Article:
Defective Airbags Lawyer
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Since their introduction, automobile airbags have saved lives and reduced injuries in collisions. Unfortunately, manufacturing defects in these devices have also led to numerous deaths and injuries. Looking at cases of defective airbags provides insights into product liability law and may help you cope if your vehicle’s airbag system fails.
A Lifesaving Technology
In 1998, federal law required airbags for every new automobile sold in the United States. Airbags were a way to reduce injuries in frontal collisions. Without these devices, the laws of physics force the heads of front-seat occupants into the steering wheel or dashboard. Facial lacerations and traumatic brain injuries were typical results of this motion. Fractions of a second later, many front-seat occupants found their upper torso and heads flung backward — triggering the classic whiplash injury.
Front-mounted airbags — on the steering wheel for the driver and the dashboard for the front passenger — helped mitigate both types of injuries. Modern airbags deploy when their sensors detect a collision exceeding 10 miles per hour. Full deployment happens within 1/25th of a second, far quicker than an eyeblink. Perforations in the bags allow for slow deflation. This deflation in turn creates an energy-absorbing cushion for passengers.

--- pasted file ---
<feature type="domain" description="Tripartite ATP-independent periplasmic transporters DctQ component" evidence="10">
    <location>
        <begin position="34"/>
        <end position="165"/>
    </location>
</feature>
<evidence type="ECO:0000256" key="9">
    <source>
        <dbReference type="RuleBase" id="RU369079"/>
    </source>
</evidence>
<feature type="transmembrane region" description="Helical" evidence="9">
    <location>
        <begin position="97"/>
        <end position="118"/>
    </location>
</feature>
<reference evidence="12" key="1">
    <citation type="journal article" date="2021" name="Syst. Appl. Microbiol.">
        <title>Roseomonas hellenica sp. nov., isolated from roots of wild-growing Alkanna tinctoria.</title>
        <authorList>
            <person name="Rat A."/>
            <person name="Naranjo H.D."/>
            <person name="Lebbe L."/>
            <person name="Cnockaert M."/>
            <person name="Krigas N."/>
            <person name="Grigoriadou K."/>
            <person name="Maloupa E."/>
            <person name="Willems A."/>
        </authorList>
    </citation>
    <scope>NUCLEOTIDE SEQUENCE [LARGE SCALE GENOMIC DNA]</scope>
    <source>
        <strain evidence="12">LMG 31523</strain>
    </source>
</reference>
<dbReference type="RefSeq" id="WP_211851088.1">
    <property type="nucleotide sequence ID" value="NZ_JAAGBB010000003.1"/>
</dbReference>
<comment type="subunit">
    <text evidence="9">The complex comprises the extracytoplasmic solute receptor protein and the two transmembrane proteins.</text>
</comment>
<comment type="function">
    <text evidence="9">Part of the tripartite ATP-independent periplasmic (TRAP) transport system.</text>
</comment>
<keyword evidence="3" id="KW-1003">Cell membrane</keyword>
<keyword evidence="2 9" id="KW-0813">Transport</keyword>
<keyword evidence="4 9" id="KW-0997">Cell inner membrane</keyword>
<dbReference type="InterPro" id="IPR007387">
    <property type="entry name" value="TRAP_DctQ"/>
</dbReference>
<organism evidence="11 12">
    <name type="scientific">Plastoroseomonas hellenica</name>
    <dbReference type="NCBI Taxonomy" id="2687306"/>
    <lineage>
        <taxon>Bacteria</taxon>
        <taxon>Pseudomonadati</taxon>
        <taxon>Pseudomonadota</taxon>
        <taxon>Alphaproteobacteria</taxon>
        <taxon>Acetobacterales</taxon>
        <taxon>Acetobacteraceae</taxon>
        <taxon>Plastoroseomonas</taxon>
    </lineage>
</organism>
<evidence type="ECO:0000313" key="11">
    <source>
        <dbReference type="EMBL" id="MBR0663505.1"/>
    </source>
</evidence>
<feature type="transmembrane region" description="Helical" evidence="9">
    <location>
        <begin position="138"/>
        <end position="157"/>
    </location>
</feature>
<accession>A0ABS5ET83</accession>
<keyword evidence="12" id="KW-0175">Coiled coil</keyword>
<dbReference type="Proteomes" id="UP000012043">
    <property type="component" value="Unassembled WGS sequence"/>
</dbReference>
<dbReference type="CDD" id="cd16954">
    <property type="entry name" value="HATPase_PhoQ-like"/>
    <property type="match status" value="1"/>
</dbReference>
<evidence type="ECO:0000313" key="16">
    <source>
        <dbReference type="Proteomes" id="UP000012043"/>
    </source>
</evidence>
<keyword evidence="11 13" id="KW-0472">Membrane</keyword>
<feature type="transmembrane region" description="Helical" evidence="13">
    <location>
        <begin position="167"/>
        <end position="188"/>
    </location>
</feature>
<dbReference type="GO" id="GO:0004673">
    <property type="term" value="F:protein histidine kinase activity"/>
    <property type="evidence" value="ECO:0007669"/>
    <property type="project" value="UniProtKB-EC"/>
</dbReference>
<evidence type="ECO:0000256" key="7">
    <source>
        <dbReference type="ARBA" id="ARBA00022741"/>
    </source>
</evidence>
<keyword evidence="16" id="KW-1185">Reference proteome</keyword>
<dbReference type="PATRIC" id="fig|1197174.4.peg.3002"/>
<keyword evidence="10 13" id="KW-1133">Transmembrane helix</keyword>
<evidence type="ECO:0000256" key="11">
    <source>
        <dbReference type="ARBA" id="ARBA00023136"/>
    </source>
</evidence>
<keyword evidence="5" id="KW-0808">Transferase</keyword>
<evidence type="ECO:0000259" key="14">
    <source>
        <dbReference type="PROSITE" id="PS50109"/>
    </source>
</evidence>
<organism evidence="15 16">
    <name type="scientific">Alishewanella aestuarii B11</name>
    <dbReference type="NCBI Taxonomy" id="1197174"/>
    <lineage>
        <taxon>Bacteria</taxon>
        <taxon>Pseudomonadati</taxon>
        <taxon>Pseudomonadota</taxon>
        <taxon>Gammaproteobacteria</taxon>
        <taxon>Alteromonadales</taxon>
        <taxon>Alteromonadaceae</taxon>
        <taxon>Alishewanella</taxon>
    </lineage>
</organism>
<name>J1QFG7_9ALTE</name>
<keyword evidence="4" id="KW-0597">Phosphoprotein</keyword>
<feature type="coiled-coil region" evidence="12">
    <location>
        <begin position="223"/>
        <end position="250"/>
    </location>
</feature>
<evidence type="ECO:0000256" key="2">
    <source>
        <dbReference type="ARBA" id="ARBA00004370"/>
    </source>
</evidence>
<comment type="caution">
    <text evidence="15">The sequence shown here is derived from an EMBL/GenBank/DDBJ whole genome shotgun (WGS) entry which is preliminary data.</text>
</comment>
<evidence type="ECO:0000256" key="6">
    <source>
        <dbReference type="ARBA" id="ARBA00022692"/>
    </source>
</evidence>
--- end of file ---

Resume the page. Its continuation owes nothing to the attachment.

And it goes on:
Following the success of front-mounted airbags, manufacturers added side-mounted units to protect passengers’ torsos and feet. The dawn of the 21st century brought a substantial leap forward with side curtain airbags. These bags deploy downward from a vehicle’s roof, filling the space between passengers’ heads and side windows. Curtain airbags markedly reduce the severity of injuries from T-bone collisions.
Worldwide, airbags have saved thousands of lives and headed off even more injuries. While simple in principle, airbags are highly complex devices with many parts. Beginning in 2009, this complexity led to tragedy. Read on to learn more about the tragic impact of defective airbags.
Excessive Deployment Force
No automaker manufactures the airbags installed in their vehicles. Instead, subcontractors build the units and ship the devices to the automaker’s assembly centers. One such subcontractor was Japan’s Takata Corporation. Originally a seatbelt manufacturer, Takata moved into airbag manufacturing and supplied units to nearly all of the world’s automakers.
In 2009, an eighteen-year-old Oklahoma woman driving a Honda Accord became involved in a low-speed collision. When the Takata airbag in her vehicle inflated, the unit propelled component debris into the woman’s neck. With a major artery severed, the driver’s injuries proved fatal. The woman’s family filed a wrongful death lawsuit against Takata, won a quick settlement, and established a charitable foundation to honor the victim’s memory.